Explaining the development policy implementation gap: A case of a failed food sovereignty policy in Bolivia

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The food sovereignty concept has gained prominence in public policy discourses in the global South during the last decades. However, food sovereignty has contested definitions and is interpreted differently by conflicting societal interests. Consequentially, the translation of food sovereignty concepts into concrete policies and practices is often characterized by conflicts and controversies rooted in different institutional logics guiding the involved actors. In this article, we analyse how the logics of the corporatized agro-food system affected the local implementation of top-down state-induced public food sovereignty-based policies in Bolivia. We conducted a multiple-case study of public food procurement markets for school feeding programs involving three rural municipalities and small-scale producers in the Altiplano region. The data consists of 53 interviews conducted during 2011–2015. We found that corporate food regime logics influence the local policy implementation process in three ways. First, by framing the chosen policy design as neoliberal individualistic and transaction-based market-orientated. Second, by envisioning for the Aymara subsistence peasants a socially and culturally undesirable identity and class transformation; and thirdly, indirectly through the dependency of the school feed program on adjacent field-level institutions shaped by the corporate food regime logics. We conclude that the corporate food regime logics shaped the notion of what was considered legitimate practices and processes required for smallholders to access the public food procurement market, whereas their own conceptions aligned with food sovereignty principles were disregarded.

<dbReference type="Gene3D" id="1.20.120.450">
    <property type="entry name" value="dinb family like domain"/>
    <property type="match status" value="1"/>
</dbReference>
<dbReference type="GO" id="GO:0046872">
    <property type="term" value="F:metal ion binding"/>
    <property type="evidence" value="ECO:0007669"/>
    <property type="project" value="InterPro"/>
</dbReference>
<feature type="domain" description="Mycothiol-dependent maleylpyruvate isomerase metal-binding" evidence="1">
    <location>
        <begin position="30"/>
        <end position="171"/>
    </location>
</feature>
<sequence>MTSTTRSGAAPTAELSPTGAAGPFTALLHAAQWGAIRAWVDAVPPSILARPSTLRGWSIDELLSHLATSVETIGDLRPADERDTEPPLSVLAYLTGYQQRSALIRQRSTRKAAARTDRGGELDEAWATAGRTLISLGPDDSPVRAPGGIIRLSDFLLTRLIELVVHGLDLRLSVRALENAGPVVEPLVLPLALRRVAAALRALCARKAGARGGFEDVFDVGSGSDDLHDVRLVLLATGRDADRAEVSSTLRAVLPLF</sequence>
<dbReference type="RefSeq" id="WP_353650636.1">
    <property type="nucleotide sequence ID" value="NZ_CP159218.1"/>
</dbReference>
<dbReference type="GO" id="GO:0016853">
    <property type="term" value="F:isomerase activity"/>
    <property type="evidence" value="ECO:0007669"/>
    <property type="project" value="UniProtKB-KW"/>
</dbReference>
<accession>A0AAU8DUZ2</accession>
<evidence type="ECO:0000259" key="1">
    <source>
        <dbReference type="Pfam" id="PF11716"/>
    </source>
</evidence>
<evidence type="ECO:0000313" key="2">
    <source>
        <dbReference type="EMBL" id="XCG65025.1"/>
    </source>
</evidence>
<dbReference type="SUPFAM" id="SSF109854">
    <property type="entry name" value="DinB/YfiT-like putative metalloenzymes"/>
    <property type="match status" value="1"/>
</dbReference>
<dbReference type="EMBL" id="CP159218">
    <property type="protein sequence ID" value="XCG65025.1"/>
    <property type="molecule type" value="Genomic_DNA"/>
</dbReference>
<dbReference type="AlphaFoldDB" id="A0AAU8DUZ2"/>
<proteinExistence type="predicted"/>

Original languageEnglish
Article number106216
JournalWorld Development
Number of pages15
Publication statusPublished - Jun 2023

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